4me GraphQL API

The 4me GraphQL API allows to create precise and flexible queries for the data you need to integrate with 4me, getting predictable results.

For a general introduction to the GraphQL query language please see https://graphql.org.

Service URL

The 4me GraphQL API has a single point of entry:

https://graphql.4me.com/

The endpoint remains constant no matter what operation you perform.

All query and mutation requests to the 4me GraphQL API must use the HTTP POST method. The request body should specify exactly which operation is to be used.

Please note the use of https:// in the URL above. All communication is encrypted over HTTPS. Non-secure requests are rejected, so we recommend establishing a test connection with the secure API entry point before sending sensitive data.

Authentication

The 4me GraphQL API requires an OAuth token for making authenticated requests.

You can obtain an OAuth token either by generating a Personal Access Token from My Profile in 4me, or by creating an OAuth Application from the Settings console in 4me.

Each request to the 4me GraphQL API must supply two HTTP headers:

The 4me account ID value passed in the X-4me-Account header determines the current account that the API request will use. The view current_account, which is the default view for most root-connection queries, limits results to records in the given current account.

A personal access token can be generated in the 4me Specialists console by going to 'My Profile' and then selecting the 'Personal Access Tokens' section from the menu. Make sure to add sufficient permissions to the token by adding the scopes required by your API requests. To perform queries the 'Read' action should be allowed on the model matching the node types of the collections accessed. Mutations require either the 'Create' or 'Update' action for their model.

Example request:

    $ curl -H "Authorization: Bearer cgbb2rhPCMHSE...SQxXkjYBzNOPzx" \
           -H "X-4me-Account: widget" \
           -H "Content-Type: application/json" \
           -X POST \
           -d '{"query": "{ me { id name } }"}' \
           https://graphql.4me.com/

Response:

    {"data":{"me":{"id":"NG1lLmNvbS9QZXJzb24vNg","name":"Howard Tanner"}}

Note that for this example to work your OAuth token must have added a scope to allow action Me - Name or Me - Profile or me - All.

Root Types

The functionality of a GraphQL API is described by its schema. Every GraphQL schema has a root type for both queries and mutations.

The query type defines how GraphQL operations reads data. It is analogous to performing HTTP GET, but sent using POST.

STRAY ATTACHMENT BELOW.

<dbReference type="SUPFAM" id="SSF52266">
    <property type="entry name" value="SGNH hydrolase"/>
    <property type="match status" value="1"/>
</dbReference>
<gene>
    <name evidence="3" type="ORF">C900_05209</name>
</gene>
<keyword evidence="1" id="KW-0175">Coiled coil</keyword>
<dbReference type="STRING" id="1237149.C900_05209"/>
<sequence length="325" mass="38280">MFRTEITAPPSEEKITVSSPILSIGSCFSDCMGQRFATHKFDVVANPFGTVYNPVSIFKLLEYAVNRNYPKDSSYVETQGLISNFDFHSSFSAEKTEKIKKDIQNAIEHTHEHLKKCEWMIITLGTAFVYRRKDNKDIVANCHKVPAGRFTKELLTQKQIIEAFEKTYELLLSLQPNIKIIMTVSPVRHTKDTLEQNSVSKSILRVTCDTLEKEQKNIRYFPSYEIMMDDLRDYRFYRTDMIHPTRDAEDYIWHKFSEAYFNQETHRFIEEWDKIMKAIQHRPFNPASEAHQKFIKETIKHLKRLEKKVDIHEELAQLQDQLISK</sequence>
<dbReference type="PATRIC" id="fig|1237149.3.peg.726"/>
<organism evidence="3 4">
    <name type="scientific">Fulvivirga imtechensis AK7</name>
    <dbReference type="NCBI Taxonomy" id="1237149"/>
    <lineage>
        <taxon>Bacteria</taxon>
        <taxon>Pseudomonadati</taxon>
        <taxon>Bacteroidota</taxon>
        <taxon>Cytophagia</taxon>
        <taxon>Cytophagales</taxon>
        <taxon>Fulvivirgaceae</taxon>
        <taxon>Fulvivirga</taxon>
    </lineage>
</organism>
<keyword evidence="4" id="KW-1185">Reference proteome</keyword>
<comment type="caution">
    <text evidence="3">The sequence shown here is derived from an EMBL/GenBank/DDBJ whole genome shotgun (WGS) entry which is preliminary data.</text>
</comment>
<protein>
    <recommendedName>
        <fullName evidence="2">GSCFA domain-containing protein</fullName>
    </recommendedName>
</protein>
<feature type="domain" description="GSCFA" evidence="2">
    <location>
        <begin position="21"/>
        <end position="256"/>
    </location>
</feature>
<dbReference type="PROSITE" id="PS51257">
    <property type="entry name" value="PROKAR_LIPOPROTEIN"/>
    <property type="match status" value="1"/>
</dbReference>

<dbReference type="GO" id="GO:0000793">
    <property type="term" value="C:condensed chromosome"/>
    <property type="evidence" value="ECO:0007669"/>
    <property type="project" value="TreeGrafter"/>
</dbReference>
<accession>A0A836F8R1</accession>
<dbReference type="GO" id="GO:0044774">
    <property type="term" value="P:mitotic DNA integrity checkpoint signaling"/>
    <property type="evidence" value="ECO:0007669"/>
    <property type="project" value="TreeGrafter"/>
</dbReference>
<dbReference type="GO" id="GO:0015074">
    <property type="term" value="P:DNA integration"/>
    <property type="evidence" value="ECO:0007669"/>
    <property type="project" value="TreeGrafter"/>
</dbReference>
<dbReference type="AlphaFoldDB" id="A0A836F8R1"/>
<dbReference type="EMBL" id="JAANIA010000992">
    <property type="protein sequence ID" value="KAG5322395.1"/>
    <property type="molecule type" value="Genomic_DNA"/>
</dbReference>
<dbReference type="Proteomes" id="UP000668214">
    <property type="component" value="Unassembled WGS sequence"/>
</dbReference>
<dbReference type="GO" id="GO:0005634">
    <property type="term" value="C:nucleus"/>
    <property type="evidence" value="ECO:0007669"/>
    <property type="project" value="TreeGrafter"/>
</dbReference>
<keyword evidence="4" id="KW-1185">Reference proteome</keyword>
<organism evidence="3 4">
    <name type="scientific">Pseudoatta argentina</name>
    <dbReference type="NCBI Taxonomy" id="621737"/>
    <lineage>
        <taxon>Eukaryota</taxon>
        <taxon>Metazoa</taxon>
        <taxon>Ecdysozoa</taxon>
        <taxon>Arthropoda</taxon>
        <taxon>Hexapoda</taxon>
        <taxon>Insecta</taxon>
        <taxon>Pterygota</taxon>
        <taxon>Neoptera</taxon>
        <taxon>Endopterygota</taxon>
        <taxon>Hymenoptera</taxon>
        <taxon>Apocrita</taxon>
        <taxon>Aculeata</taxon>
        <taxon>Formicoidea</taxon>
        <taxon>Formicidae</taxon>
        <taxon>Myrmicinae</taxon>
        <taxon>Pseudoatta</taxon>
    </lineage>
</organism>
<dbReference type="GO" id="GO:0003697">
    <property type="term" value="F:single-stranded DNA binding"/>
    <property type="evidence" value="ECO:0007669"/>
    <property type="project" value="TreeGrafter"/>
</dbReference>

The mutation type defines how GraphQL operations change data. It is analogous to performing HTTP methods such as POST, PATCH, and DELETE. The various mutation types supported in the GraphQL API are all sent using POST. The other HTTP methods are not used.

Introspection

The 4me GraphQL API is introspective. This means you can ask the 4me GraphQL schema for details about itself. A schema defines a GraphQL API's type system, providing information about what queries and mutations it supports. Reqests from API clients are validated and executed against the schema.

For example, query __schema to list all types defined in the schema:

    query {
      __schema {
        types {
          name
          kind
          description
          fields {
            name
          }
        }
      }
    }

Query __type to get details about a single type:

    query {
      __type(name: "ServiceLevelAgreement") {
        name
        kind
        description
        fields {
          name
        }
      }
    }

It is also possible to retrieve the complete schema via a simple GET request:

$ curl -H "Authorization: bearer <oauth-token>" https://graphql.4me.com/

Note: The introspection query is the only time a GET request (and no X-4me-Account header) is accepted. When sending a request body, the request method is POST, whether it is a query or a mutation.

Global Node IDs

Node is a generic term for an object or record. You can look up a node directly, or you can access related nodes via a connection. Each node is identified by a global node ID. In GraphQL it is the id field of type ID on the node interface. In the response of a 4me REST API request it is the nodeID field. In 4me Webhook payloads they are the fields that end with _nodeID in their name.

A node ID in 4me is globally unique across systems.

Given a node ID, to find the object type in GraphQL, post for example this query:

    query {
      node(id: "NG1lLmNvbS9QZXJzb24vNg") {
        __typename
      }
    }

The response might look like:

    {
      "data": {
        "node": {
          "__typename": "Person"
        }
      }
    }

Knowing the type of the node an inline fragment can be used to query the details of the node:

    query {
      node(id: "NG1lLmNvbS9QZXJzb24vNg") {
        ... on Person {
          name
          primaryEmail
        }
      }
    }

The response might look like:

    {
      "data": {
        "node": {
          "name": "Howard Tanner",
          "primaryEmail": "howard.tanner@widget.com"
        }
      }
    }